The Associated Press
MINSK, Belarus Several hundred activists protested outside a court building as an opposition leader went on trial in Belarus on Monday and authorities in the tightly controlled former Soviet republic said the proceedings would be conducted behind closed doors.
Zmitser Dashkevich, the 25-year-old leader of the unregistered Young Front, was arrested last month on charges of illegal political activity and faces up to two years in prison if convicted.
The charges were based on restrictive legislation adopted ahead of the March presidential election in which authoritarian leader Alexander Lukashenko won a third term in a vote dismissed as illegitimate by Western governments and his opponents at home.
A few hundred people walked in circles outside the courthouse in the capital, Minsk, shouting "Free Dashkevich!" and more than 1,200 people signed a petition demanding his release. The building was protected by riot police.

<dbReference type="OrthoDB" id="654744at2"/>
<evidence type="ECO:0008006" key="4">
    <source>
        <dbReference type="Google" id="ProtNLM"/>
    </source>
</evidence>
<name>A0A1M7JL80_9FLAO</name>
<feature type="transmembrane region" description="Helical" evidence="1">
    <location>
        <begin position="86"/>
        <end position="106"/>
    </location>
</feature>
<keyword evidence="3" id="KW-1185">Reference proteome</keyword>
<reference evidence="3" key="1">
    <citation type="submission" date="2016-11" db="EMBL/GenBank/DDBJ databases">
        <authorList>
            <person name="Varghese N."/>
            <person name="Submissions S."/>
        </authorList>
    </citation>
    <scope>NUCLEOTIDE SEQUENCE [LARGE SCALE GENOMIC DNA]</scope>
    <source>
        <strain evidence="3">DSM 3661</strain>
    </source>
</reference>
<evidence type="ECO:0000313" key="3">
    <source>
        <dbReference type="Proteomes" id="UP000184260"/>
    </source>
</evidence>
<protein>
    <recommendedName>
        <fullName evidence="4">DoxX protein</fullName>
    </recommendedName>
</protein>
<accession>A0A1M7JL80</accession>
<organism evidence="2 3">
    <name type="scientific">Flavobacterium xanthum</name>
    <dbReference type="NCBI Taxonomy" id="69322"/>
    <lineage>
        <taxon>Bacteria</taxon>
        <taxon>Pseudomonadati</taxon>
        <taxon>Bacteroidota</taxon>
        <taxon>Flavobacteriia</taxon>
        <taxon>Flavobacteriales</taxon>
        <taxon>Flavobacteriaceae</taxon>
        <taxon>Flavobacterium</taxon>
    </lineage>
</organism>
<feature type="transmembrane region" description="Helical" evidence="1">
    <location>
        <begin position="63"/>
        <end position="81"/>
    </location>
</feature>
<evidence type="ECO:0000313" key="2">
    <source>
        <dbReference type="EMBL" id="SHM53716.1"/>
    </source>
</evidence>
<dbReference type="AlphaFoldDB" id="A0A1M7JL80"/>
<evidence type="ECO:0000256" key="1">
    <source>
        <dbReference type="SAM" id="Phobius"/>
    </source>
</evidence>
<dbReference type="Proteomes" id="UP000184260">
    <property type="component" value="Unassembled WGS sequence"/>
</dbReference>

"Repression will not stop in this country while Lukashenko is in power," said opposition leader Alexander Milinkevich, who led unprecedented protests following the election.He said the trial was driven by fear "because the regime understands that it is losing and that change is unavoidable."
Also outside the courthouse were the U.S. and German ambassadors. The United States and European Union imposed sanctions on Lukashenko and other Belarusian officials following the election, which as marred by arrests and harassment of opponents.
German Ambassador Martin Hecker likened Dashkevich's trial to secret trials in Nazi Germany and suggested the Belarusian government had not learned the lessons of the Stalin era.
U.S. Ambassador Karen Stewart said the United States will closely follow Dashkevich's trial.
A lawyer for Dashkevich, Alexander Galiyev, said he could not discuss the proceedings because he had signed a document pledging not to reveal details.